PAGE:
Anti–vascular endothelial growth factor therapy
|Anti–vascular endothelial growth factor therapy|
Anti–vascular endothelial growth factor therapy, also known as anti-VEGF therapy or anti-VEGF medication, is the use of medications that block vascular endothelial growth factor. This is done in the treatment of certain cancers and in age-related macular degeneration. They can involve monoclonal antibodies such as bevacizumab, antibody derivatives such as ranibizumab (Lucentis), or orally-available small molecules that inhibit the tyrosine kinases stimulated by VEGF: lapatinib, sunitinib, sorafenib, axitinib, and pazopanib. (Some of these therapies target VEGF receptors rather than the VEGFs.)
Bergers and Hanahan concluded in 2008 that anti-VEGF drugs can show therapeutic efficacy in mouse models of cancer and in an increasing number of human cancers. But, "the benefits are at best transitory and are followed by a restoration of tumour growth and progression."
Later studies into the consequences of VEGF inhibitor use have shown that, although they can reduce the growth of primary tumours, VEGF inhibitors can concomitantly promote invasiveness and metastasis of tumours.
A 2014 Cochrane Systematic Review studied the effectiveness of ranibizumab and pegaptanib, on patients suffering from macular edema caused by central retinal vein occlusion. Participants in both treatment groups showed improvement in visual acuity measures and a reduction in macular edema symptoms over six months.
The most common indication for anti-VEGF therapy is cancer, and they are FDA and EMA approved for many forms of cancer. These medications are one of the most used forms of targeted therapy and are typically used in combination with other medications.
Ranibizumab, a monoclonal antibody fragment (Fab) derived from bevacizumab, has been developed by Genentech for intraocular use. In 2006, FDA approved the drug for the treatment of neovascular age-related macular degeneration (wet AMD). The drug had undergone three successful clinical trials by then.
In the October 2006 issue of the New England Journal of Medicine (NEJM), Rosenfield, et al. reported that monthly intravitreal injection of ranibizumab led to significant increase in the level of mean visual acuity compared to that of sham injection. It was concluded from the two-year, phase III study that ranibizumab is very effective in the treatment of minimally classic (MC) or occult wet AMD (age-related macular degeneration) with low rates of ocular adverse effects.
Another study published in the January 2009 issue of Ophthalmology provides the evidence for the efficacy of ranibizumab. Brown, et al. reported that monthly intravitreal injection of ranibizumab led to significant increase in the level of mean visual acuity compared to that of photodynamic therapy with verteporfin. It was concluded from the two year, phase III study that ranibizumab was superior to photodynamic therapy with verteporfin in the treatment of predominantly classic (PC) Wet AMD with low rates of ocular adverse effects.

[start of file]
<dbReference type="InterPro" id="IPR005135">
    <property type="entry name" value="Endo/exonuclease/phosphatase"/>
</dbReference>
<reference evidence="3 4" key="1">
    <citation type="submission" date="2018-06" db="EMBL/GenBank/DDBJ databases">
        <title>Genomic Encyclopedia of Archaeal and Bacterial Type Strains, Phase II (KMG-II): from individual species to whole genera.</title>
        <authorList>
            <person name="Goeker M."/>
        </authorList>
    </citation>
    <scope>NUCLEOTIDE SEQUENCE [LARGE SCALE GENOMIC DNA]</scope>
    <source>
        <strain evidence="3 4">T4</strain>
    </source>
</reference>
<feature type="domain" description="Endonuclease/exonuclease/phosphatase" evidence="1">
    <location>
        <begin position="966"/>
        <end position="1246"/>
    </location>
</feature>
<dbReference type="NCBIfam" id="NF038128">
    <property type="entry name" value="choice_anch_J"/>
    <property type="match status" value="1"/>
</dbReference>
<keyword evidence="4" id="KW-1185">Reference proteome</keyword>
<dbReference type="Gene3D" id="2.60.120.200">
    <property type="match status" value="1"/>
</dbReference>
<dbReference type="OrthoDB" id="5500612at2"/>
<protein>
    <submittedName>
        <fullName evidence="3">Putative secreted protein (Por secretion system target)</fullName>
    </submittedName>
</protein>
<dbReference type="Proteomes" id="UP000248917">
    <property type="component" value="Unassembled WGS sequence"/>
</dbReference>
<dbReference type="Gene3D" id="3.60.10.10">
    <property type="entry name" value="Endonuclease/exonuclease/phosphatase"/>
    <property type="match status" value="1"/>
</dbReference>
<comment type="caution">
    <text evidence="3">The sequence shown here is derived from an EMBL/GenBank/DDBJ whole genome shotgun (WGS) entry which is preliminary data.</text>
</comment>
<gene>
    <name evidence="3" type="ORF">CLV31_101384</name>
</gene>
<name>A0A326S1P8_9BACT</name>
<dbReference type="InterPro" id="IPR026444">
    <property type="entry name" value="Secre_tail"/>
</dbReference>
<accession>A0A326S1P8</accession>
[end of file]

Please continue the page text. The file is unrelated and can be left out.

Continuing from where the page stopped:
Although the efficacy of ranibizumab is well-supported by extensive clinical trials, the cost effectiveness of the drug is questioned. Since the drug merely stabilizes patient conditions, ranibizumab must be administered monthly. At a cost of $2,000.00 per injection, the cost to treat wet AMD patients in the United States is greater than $10.00 billion per year. Due to high cost, many ophthalmologists have turned to bevacizumab as the alternative intravitreal agent in the treatment of wet AMD.
In 2007, Raftery, et al. reported in the British Journal of Ophthalmology that, unless ranibizumab is 2.5 times more effective the bevacizumab, ranibizumab is not cost-effective. It was concluded that the price of ranibizumab would have to be drastically reduced for the drug to be cost-effective.
Off-label use of intravitreal bevacizumab has become a widespread treatment for neovascular age-related macular degeneration. Although the drug is not FDA-approved for non-oncologic uses, some studies[which?] suggest that bevacizumab is effective in increasing visual acuity with low rates of ocular adverse effects. However, due to small sample size and lack of randomized control trial, the result is not conclusive.
In October 2006, the National Eye Institute (NEI) of the National Institutes of Health (NIH) announced that it would fund a comparative study trial of ranibizumab and bevacizumab to assess the relative efficacy and ocular adversity in treating wet AMD. This study, called the Comparison of Age-Related Macular Degeneration Treatment Trials (CATT Study), will enroll about 1,200 patients with newly diagnosed wet AMD, randomly assigning the patients to different treatment groups.
By May 2012, anti-VEGF treatment with Avastin has been accepted by Medicare, is quite reasonably priced, and effective. Lucentis has a similar but smaller molecular structure to Avastin, and is FDA-approved (2006) for treating MacD, yet remains more costly, as is the more recent (approved in 2011) aflibercept (Eylea). Tests on these treatments are ongoing relative to the efficacy of one over another.
VEGF is also inhibited by thiazolidinediones (used for diabetes mellitus type 2 and related disease), and this effect on granulosa cells gives the potential of thiazolidinediones to be used in ovarian hyperstimulation syndrome.
A Cochrane Review seeking to determine the effectiveness of anti-VEGF agents such as ranibizumab and bevacizumab on lowering intraocular pressure in patients with neovascular glaucoma was inconclusive, as more research is needed to compare anti-VEGF treatments with conventional treatments. A 2017 review update found moderate evidence that in patients suffering from diabetic macular edema, aflibercept may have advantages in improving visual outcomes over bevacizumab and ranibizumab, after one year.
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